Before we leave the office in the morning, Helen has received a phone call regarding a woman whom she supported for just a couple of hours a few weeks ago. She had helped this woman to move into a property outside of area, and made referrals to the local agencies to pick up on support. This woman, many weeks later, had found herself in crisis and as none of the other agencies had yet been in touch, despite Helen’s referrals, she had no-one else to turn to. No family, no friends. She turns to Helen, a woman whom she met for a few hours, around five weeks previously. Hearing this is a huge wake-up call as to the extreme isolation of these women, something I don’t think I had really comprehended previously, despite having used the term ‘social isolation’ in my work, time and time again. It also raised for me, that although Helen has her distinct patch to operate, it is inevitable that her work load will run beyond that – because there is no way that Helen or Foundation, would ever want that woman to go through crisis in isolation. Helen’s day has just begun and already she has extra calls and emails planned for this afternoon.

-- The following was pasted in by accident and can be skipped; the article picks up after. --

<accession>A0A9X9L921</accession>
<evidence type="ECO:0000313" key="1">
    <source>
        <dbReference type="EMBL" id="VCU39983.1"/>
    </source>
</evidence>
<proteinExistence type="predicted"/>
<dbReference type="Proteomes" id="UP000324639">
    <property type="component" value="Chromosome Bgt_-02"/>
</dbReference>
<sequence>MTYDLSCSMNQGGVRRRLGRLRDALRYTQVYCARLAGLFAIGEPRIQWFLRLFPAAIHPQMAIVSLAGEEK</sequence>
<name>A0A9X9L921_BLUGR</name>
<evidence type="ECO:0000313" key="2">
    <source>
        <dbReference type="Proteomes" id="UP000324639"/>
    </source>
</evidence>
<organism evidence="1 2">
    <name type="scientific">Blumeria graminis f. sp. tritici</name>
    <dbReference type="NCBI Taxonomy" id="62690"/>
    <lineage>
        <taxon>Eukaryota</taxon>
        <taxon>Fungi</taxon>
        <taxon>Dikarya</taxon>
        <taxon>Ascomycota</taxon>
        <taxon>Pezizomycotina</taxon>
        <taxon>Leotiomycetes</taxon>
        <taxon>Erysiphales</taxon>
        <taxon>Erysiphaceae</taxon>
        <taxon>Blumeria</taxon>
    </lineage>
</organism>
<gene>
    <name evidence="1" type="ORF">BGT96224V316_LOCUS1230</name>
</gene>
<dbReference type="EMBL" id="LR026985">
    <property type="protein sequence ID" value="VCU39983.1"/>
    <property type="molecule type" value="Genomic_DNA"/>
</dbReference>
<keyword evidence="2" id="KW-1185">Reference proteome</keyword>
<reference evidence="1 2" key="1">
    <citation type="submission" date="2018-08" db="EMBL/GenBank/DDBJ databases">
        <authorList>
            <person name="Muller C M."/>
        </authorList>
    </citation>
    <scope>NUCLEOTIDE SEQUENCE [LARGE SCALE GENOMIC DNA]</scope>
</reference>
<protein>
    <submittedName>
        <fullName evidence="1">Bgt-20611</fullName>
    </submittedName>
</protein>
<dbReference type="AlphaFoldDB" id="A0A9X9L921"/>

Our first outreach appointment is to meet with a young mum and her baby, who have fled from domestic abuse and moved from out of area into refuge on Helen’s patch. Stephanie has had a tough upbringing. She has described to Helen in the past the mental abuse she received at home from a young age. Her partner, and the father of her child, subjected Stephanie to physical and emotional abuse. He was, in Stephanie’s own words, ‘completely obsessed’ with her and controlled every aspect of her life. Stephanie wants to find accommodation out of Helen’s area in order to be nearer to her sister. She also needs counselling and support for extreme anxiety and has a court case coming up, so that she can have legal boundaries placed around her and her daughter to protect them from her ex. Stephanie is young in every respect, and extremely vulnerable.